Europe awaits news of Mars lander's fate
Mission controllers anxiously awaited confirmation Wednesday that a tiny European craft had landed on Mars as part of an ambitious quest with Russia to find evidence of life on the Red Planet.
The paddling pool-sized "Schiaparelli" lander was due to have ended its seven-month, 496-million-kilometre (308 million-mile) trek from Earth with a dangerous dash for the surface through the Martian atmosphere.
UPDATE: Mars probe enters atmosphere; word on landing awaited: phys.org/news/2016-10-mars-pro … re-word-awaited.html
A faint signal picked up by telescopes in India was lost around the scheduled landing time of 1448 GMT, mission scientists said—though this did not necessarily mean trouble.
The signal was never part of the official tracking of Schiaparelli—Europe's first attempt to place a lander on Mars since the British-built Beagle 2 was lost without trace 13 years ago after separating from its mothership.
"It is true that the data we have collected so far is not absolutely nominal for Schiaparelli, but that doesn't mean anything for the time being," said spacecraft operations manager Andrea Accomazzo of the European Space Agency (ESA).
"It is far too early to speculate on anything."
A signal was, meanwhile received from Schiaparelli's Trace Gas Orbiter (TGO) mothership, on its own hairy mission to enter the Red Planet's orbit.
Ground controllers applauded and hugged when the message arrived at the scheduled time, though it cannot yet be confirmed whether the TGO is in the correct orbit.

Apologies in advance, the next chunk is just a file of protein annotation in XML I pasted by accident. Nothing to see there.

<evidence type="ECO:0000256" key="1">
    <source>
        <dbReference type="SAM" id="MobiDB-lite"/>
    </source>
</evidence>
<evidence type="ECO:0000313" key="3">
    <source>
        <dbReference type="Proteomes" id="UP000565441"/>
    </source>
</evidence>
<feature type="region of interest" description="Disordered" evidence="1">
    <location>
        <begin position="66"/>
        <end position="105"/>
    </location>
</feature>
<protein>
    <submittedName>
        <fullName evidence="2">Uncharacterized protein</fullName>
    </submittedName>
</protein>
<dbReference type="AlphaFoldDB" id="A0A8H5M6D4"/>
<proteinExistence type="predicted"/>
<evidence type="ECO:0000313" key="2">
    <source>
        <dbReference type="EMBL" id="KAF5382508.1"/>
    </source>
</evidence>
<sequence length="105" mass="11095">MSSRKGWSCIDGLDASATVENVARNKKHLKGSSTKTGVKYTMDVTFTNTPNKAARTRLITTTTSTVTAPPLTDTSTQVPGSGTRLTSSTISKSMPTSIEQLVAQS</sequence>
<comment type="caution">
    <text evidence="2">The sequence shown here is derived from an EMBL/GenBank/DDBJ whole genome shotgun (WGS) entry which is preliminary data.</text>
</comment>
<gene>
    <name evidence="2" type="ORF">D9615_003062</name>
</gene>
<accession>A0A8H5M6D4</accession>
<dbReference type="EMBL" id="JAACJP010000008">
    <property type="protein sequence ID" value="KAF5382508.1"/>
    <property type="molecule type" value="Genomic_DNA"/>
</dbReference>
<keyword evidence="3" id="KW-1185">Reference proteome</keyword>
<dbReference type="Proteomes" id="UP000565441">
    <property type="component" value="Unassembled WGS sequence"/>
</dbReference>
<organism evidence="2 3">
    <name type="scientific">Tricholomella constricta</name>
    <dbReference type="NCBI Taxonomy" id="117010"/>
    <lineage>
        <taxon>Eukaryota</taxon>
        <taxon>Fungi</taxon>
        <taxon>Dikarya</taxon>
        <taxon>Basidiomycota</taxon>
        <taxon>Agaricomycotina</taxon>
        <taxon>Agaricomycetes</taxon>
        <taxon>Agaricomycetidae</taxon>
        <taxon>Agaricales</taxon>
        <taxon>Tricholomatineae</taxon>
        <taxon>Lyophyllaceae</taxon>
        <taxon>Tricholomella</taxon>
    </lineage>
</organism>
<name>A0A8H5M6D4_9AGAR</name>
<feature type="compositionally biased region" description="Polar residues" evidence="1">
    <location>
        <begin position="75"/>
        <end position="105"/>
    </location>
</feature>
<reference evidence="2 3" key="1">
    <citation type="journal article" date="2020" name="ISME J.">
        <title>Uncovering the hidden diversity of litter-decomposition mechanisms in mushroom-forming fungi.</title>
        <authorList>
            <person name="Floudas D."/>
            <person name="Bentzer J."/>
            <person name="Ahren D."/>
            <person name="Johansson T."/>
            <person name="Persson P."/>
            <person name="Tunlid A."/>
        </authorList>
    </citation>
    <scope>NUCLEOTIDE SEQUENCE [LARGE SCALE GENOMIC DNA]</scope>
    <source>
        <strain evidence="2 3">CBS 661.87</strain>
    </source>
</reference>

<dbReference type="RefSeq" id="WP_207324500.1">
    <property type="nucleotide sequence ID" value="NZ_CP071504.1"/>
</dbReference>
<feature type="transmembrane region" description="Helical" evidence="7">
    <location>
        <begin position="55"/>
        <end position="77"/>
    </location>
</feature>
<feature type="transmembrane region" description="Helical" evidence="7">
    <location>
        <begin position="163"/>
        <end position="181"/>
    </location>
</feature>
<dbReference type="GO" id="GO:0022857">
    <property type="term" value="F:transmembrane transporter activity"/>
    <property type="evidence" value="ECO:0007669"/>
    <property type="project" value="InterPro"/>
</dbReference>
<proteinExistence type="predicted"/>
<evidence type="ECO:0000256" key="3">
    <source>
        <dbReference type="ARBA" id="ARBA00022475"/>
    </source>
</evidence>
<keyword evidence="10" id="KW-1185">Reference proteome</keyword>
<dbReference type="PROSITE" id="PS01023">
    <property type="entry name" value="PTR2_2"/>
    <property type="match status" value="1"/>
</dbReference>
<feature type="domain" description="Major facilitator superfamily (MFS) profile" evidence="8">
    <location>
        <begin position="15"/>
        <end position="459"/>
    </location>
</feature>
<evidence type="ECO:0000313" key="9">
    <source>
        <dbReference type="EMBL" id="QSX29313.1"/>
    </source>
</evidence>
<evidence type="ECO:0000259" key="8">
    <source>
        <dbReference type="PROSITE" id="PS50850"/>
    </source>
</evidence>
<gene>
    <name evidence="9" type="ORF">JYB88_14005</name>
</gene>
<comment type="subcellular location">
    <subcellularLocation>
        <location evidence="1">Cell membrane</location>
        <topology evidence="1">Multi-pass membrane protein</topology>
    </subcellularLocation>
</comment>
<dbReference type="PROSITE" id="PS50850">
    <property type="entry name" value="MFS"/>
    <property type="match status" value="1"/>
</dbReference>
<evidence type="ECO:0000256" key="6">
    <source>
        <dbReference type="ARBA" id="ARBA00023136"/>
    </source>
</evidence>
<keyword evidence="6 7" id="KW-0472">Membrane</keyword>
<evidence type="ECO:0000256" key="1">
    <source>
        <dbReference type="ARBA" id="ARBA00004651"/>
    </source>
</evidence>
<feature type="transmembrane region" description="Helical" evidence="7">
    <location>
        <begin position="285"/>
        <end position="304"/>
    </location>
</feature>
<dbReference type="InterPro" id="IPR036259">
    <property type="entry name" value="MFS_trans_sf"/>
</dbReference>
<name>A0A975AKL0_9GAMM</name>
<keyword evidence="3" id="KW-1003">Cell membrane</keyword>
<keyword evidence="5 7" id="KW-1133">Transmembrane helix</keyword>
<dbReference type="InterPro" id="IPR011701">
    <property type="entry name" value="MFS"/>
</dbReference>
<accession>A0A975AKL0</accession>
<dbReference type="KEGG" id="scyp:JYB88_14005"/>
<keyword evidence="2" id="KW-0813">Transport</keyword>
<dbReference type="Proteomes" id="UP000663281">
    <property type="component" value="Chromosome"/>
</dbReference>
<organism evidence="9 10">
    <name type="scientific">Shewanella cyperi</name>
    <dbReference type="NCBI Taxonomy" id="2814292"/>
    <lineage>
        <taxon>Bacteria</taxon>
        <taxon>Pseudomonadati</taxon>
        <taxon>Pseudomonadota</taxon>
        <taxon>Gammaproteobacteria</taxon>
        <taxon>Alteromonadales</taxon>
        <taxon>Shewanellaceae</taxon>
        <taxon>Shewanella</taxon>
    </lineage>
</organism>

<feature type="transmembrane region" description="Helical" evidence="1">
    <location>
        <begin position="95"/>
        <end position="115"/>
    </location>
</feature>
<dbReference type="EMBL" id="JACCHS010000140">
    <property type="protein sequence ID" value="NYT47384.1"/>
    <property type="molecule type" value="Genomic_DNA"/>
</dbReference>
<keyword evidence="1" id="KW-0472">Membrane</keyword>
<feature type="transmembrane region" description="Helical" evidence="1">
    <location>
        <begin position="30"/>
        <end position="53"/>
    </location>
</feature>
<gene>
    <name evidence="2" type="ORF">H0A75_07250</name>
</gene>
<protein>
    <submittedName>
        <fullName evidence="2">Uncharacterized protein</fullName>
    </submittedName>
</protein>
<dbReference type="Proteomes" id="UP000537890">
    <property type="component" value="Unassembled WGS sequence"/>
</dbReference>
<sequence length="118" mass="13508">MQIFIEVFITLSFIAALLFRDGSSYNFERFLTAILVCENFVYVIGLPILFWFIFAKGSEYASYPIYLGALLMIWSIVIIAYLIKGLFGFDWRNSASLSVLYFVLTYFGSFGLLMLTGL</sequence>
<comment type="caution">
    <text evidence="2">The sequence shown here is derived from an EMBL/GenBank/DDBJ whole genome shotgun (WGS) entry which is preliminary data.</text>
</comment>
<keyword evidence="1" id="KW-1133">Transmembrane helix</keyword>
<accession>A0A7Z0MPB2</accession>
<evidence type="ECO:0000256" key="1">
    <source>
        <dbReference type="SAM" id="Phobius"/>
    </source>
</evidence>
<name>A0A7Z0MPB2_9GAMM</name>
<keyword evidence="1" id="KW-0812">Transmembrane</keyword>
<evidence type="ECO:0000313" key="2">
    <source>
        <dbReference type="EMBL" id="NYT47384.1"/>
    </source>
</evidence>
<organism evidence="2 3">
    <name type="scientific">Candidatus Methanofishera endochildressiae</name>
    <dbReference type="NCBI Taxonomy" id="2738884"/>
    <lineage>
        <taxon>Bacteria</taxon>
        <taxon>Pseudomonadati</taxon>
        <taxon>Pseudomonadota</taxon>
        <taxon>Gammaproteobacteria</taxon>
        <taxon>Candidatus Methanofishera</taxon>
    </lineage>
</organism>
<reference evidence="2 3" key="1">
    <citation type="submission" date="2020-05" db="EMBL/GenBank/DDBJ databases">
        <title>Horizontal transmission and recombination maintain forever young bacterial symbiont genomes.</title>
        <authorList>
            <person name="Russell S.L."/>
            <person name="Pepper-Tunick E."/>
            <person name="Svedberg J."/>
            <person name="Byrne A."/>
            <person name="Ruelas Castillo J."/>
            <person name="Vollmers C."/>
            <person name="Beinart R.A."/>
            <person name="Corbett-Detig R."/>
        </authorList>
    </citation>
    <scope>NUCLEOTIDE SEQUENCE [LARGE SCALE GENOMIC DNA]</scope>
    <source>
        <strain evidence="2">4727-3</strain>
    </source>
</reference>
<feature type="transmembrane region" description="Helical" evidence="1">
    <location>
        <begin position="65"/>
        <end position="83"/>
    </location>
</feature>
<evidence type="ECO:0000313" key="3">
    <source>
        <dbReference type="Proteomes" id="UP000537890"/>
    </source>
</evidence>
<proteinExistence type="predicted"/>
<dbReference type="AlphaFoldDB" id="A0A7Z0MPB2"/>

What we do know for now, is that the orbiter is "alive," Accomazzo said.
Confirmation that both the lander and orbiter manoeuvres were correctly executed is expected around 1830 GMT, when signals arrive via ESA and NASA satellites already in Mars' orbit.
The 600-kilogramme (1,300-pound) Schiaparelli was conceived as a Mars landing trial run for a larger and more expensive rover that will follow it to the Martian surface in a few years.
At a distance of some 170 million kilometres from Earth, it had to brake from a speed of 21,000 kilometres (13,000 miles) per hour to zero, and survive temperatures of more than 1,500 degrees Celsius (2,730 degrees Fahrenheit) generated by atmospheric drag.
Schiaparelli was equipped with a discardable, heat-protective "aeroshell" to survive the supersonic jaunt through Mars' thin, carbon dioxide-rich atmosphere.
It had a parachute and nine thrusters with which to brake its fall, and a crushable structure in its belly to cushion the final impact.
Schiaparelli had been free-falling to Mars' surface since Sunday, when it separated from the TGO, which had carried it all the way from Earth.
The test lander woke up, as scheduled, minutes before it was due to arrive at Mars' atmosphere at 1442 GMT Wednesday, the ESA said.
But after a certain point in its six-minute descent, nothing is known.
The TGO and Schiaparelli comprise phase one of the ExoMars mission through which Europe and Russia seek to join the United States in probing the hostile Martian surface.
Schiaparelli's experiences Wednesday were designed to inform technology for a rover set for launch in 2020—the second phase and high point of ExoMars.
The TGO, in turn, is charged with sniffing atmospheric gases potentially excreted by living organisms—however small or primitive.
Its science mission will only start in early 2018.
The rover, in turn, will be equipped with a drill to seek for clues of life, past or present, up to a depth of two metres under the surface.
While life is unlikely to exist on the barren, radiation-blasted surface, scientists say traces of methane in Mars' atmosphere may indicate something is stirring under the surface—possibly single-celled microbes.
Since the 1960s, more than half of US, Russian and European attempts to operate craft on the Martian surface have failed.
© 2016 AFP